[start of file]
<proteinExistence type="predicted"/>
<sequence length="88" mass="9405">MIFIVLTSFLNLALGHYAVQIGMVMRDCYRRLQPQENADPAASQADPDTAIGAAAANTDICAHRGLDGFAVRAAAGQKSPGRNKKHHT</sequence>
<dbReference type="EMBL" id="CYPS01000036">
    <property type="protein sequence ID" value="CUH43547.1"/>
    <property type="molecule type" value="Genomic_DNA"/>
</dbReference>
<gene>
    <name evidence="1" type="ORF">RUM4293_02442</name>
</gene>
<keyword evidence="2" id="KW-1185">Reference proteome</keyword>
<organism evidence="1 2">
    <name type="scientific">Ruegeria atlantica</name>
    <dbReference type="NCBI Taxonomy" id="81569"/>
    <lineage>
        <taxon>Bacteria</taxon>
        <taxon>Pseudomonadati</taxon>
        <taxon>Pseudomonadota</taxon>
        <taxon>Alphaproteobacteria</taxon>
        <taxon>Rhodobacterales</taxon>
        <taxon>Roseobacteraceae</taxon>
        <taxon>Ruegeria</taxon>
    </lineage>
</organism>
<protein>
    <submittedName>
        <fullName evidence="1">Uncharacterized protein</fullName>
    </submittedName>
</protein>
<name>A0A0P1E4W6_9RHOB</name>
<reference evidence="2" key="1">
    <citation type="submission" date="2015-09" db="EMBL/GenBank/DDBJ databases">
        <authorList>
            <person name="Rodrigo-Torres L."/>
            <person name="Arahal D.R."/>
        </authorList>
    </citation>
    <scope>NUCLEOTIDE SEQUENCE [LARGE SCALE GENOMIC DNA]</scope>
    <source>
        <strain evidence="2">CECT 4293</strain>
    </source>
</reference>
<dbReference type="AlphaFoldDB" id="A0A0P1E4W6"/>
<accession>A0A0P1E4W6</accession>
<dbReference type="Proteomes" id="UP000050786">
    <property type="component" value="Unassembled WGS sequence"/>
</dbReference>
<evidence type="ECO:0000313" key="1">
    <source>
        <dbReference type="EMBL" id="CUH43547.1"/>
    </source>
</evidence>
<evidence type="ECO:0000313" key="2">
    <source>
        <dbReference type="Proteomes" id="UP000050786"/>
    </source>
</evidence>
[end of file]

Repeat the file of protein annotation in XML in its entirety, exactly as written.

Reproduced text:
<proteinExistence type="predicted"/>
<sequence length="88" mass="9405">MIFIVLTSFLNLALGHYAVQIGMVMRDCYRRLQPQENADPAASQADPDTAIGAAAANTDICAHRGLDGFAVRAAAGQKSPGRNKKHHT</sequence>
<dbReference type="EMBL" id="CYPS01000036">
    <property type="protein sequence ID" value="CUH43547.1"/>
    <property type="molecule type" value="Genomic_DNA"/>
</dbReference>
<gene>
    <name evidence="1" type="ORF">RUM4293_02442</name>
</gene>
<keyword evidence="2" id="KW-1185">Reference proteome</keyword>
<organism evidence="1 2">
    <name type="scientific">Ruegeria atlantica</name>
    <dbReference type="NCBI Taxonomy" id="81569"/>
    <lineage>
        <taxon>Bacteria</taxon>
        <taxon>Pseudomonadati</taxon>
        <taxon>Pseudomonadota</taxon>
        <taxon>Alphaproteobacteria</taxon>
        <taxon>Rhodobacterales</taxon>
        <taxon>Roseobacteraceae</taxon>
        <taxon>Ruegeria</taxon>
    </lineage>
</organism>
<protein>
    <submittedName>
        <fullName evidence="1">Uncharacterized protein</fullName>
    </submittedName>
</protein>
<name>A0A0P1E4W6_9RHOB</name>
<reference evidence="2" key="1">
    <citation type="submission" date="2015-09" db="EMBL/GenBank/DDBJ databases">
        <authorList>
            <person name="Rodrigo-Torres L."/>
            <person name="Arahal D.R."/>
        </authorList>
    </citation>
    <scope>NUCLEOTIDE SEQUENCE [LARGE SCALE GENOMIC DNA]</scope>
    <source>
        <strain evidence="2">CECT 4293</strain>
    </source>
</reference>
<dbReference type="AlphaFoldDB" id="A0A0P1E4W6"/>
<accession>A0A0P1E4W6</accession>
<dbReference type="Proteomes" id="UP000050786">
    <property type="component" value="Unassembled WGS sequence"/>
</dbReference>
<evidence type="ECO:0000313" key="1">
    <source>
        <dbReference type="EMBL" id="CUH43547.1"/>
    </source>
</evidence>
<evidence type="ECO:0000313" key="2">
    <source>
        <dbReference type="Proteomes" id="UP000050786"/>
    </source>
</evidence>